Current publications

Cover of EconPol opinion

How Corporate Debt Burdens Threaten the Economic Recovery After COVID-19 and Why Planning for Debt Restructuring Should Start Now

Bo Becker (Stockholm School of Economics, CEPR & ECGI), Ulrich Hege (EconPol Europe, Toulouse School of Economics, ECGI), Pierre Mella-Barral (Toulouse Business School)

EconPol Europe's Ulrich Hege (Toulouse School of Economics, ECGI) and co-authors Bo Becker (Stockholm School of Economics, CEPR & ECGI) and Pierre Mella-Barral (Toulouse Business School) discuss the economic risks of COVID-19 and the increasingly plausible steep protraction, examine the mitigating support programs governments are putting into place for households and firms, and explain why planning for debt structuring should start now.

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Cover of EconPol Policy Brief 21

The Economic Costs of the Coronavirus Shutdown for Germany: A Scenario Calculation

Florian Dorn, Clemens Fuest, Marcell Göttert, Carla Krolage, Stefan Lautenbacher, Sebastian Link, Andreas Peichl, Magnus Reif, Stefan Sauer, Marc Stöckli, Klaus Wohlrabe, Timo Wollmershäuser

This EconPol policy brief, using figures from the ifo Institute, calculates potential costs of coronavirus to the German economy of up to 729 billion, with up to 1.8 million jobs cut and six million workers affected by lower hours - however it stresses that the aim of any action must be to shorten the partial shutdown of the economy without compromising the fight against the epidemic, with strategies that combine a resumption of production with further containment of the epidemic.

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This Time is Different

Daniel Gros (EconPol Europe; Director, CEPS)

A recession is now inevitable, says Daniel Gros (CEPS, EconPol Europe), but it can be followed by a vigorous recovery. The memory of the financial crisis of 2008/9 is fresh enough to ensure the combined efforts of central bankers and governments can keep financial markets working and prevent mass bankruptcies. Policymakers at every level are using every lever at their disposal to avoid a repeat of the freezing of financial markets, which was so damaging ten years ago. The lesson was learned and is now being applied at a vast scale throughout Europe and the US. Containing the virus and protecting public health is where Western societies have to learn and adapt quickly.

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Cover of EconPol policy report 20

Supporting Firm Innovation and R&D: What is the Optimal Policy Mix?

İrem Güçeri (EconPol Europe, Oxford University), Marko Köthenbürger (EconPol Europe, ETH Zurich), Martin Simmler (EconPol Europe, Oxford University)

Existing literature suggests that firm R&D support policies stimulate private R&D within a country and that in most cases, the positive impact of government support is stronger on smaller firms. Recent evidence also indicates that some of the policy instruments, such as patent box policies, are tools that multinationals use to lower their total tax bill through profit shifting. In this policy report, İrem Güçeri (EconPol Europe, Oxford University), Marko Köthenbürger (EconPol Europe, ETH Zurich) and Martin Simmler (EconPol Europe, Oxford University) find that the most prevalent support policies are effective in fostering private enterprise sector R&D and small and young firms seem to benefit the most from both public R&D and R&D tax incentives.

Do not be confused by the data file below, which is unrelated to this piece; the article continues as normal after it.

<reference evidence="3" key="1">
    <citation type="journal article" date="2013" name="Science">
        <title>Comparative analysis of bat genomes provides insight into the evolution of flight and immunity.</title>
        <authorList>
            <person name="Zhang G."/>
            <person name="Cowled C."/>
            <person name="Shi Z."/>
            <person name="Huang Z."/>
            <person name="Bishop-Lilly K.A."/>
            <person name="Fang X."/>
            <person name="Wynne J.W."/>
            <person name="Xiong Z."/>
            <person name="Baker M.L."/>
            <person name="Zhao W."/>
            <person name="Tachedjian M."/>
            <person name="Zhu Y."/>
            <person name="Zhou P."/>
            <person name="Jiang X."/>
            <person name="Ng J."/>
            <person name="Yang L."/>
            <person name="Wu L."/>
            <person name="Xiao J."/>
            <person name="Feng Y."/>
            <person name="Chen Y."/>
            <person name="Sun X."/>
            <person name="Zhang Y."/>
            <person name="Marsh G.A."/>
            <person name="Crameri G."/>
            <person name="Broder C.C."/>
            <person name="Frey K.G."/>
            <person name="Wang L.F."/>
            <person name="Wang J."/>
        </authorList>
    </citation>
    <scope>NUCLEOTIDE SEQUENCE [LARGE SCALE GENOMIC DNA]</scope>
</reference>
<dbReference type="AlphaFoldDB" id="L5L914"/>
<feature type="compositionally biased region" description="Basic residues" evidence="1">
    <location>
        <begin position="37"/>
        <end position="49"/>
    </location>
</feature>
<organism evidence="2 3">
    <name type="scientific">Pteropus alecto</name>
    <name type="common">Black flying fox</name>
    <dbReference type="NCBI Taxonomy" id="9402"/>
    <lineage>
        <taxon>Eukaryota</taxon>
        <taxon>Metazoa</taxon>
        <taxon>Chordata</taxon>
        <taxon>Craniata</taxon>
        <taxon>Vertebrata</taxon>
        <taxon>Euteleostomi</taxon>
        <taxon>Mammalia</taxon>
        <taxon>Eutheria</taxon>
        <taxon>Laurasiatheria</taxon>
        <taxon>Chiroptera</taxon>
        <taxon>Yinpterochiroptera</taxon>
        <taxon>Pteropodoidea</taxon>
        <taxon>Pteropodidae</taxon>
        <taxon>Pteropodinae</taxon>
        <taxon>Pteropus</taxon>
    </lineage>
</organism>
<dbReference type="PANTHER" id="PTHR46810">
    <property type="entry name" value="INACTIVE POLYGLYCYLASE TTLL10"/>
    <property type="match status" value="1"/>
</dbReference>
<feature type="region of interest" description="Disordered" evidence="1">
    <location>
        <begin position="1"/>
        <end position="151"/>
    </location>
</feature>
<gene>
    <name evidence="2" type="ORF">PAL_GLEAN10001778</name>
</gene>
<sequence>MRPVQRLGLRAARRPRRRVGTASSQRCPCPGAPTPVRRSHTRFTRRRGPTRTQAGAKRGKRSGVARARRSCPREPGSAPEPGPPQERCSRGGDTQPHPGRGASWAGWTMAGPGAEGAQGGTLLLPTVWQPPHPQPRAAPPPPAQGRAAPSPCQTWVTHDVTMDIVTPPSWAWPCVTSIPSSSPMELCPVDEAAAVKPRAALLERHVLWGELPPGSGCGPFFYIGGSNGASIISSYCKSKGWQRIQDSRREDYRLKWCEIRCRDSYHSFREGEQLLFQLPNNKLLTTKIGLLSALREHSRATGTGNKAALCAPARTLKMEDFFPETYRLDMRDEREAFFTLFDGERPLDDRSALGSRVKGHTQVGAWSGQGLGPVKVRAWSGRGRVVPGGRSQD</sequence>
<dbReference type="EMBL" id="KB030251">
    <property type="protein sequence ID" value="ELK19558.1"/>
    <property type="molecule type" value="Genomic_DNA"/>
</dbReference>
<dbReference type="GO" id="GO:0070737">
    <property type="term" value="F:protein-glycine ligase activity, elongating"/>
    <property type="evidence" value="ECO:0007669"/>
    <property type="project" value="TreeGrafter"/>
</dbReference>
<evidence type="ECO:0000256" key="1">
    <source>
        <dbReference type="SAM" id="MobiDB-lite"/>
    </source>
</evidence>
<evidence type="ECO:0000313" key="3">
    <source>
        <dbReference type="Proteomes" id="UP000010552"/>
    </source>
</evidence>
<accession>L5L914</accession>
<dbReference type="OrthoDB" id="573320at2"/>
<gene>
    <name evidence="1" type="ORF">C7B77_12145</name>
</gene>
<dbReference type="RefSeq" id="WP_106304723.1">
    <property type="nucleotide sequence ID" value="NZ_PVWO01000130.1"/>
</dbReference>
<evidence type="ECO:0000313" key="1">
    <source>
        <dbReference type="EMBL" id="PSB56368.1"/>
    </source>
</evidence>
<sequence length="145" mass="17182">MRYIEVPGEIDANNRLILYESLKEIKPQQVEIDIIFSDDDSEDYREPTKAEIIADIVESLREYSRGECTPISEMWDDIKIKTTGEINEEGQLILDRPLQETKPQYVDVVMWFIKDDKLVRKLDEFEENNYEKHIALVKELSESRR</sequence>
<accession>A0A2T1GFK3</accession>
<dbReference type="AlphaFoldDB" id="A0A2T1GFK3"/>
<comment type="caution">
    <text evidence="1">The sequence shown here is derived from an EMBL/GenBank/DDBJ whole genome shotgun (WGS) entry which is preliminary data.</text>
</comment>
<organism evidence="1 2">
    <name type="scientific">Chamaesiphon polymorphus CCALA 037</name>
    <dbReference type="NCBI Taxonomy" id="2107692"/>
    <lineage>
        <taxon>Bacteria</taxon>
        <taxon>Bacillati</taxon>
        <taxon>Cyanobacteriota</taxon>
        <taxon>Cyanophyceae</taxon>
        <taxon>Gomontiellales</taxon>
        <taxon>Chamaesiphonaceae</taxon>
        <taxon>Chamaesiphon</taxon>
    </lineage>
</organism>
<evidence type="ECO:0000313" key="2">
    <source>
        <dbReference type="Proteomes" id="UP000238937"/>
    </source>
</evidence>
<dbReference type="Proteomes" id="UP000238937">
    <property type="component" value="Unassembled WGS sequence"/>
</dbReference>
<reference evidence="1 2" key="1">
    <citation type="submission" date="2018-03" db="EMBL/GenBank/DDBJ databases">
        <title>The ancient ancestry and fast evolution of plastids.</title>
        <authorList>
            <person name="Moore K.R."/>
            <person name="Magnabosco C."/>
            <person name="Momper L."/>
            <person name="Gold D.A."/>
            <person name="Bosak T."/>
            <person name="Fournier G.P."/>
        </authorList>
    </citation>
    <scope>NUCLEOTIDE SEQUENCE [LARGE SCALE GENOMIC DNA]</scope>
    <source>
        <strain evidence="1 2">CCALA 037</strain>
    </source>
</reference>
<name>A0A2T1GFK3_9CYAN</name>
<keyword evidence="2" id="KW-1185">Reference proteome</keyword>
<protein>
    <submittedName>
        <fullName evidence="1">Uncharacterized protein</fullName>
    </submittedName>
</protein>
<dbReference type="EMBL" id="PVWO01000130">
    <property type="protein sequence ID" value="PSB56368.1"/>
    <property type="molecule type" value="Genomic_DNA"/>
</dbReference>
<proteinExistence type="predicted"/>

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Challenges of Negotiating a Free Trade Agreement Between the UK and the EU

Clemens Fuest

EconPol Speaker Clemens Fuest has called for the UK Government to abandon its plan to complete the Brexit transition by the end of 2020. Prof Fuest describes the UK’s decision to rule out a customs union and pursue its own trade policy as ‘regrettable’, highlights fears from both the UK and EU over the potential lack of a “level playing field”, calls tax policy “a minefield of disagreement” and says climate policy “poses a further challenge to the free trade agreement.”

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Cover EEAG Report on the European Economy 2020

EEAG Report on the European Economy 2020: Fair Taxation in a Mobile World

Torben M Andersen, Giuseppe Bertola, Clemens Fuest, Cecilia García-Peñalosa, Harold James, Jan-Egbert Sturm, Branko Uroševic

In the 1930s, countries fought destructive trade conflicts – now we have a similar situation, but the conflicts are taking place in the tax system. These conflicts arise out of the twin impacts of globalization and digitalization. Once upon a time, there was an implicit understanding of fairness in taxation, meaning how countries tax within their borders and how the tax burden is distributed. More specifically, companies and individuals were taxed based on their residence and consumption in the destination country. Such an approach worked while these events were mostly perceived as national. However, the world has changed, and in an increasingly globalized, digitalized, and mobile world, these understandings no longer appear to work smoothly, efficiently, and uncontentiously.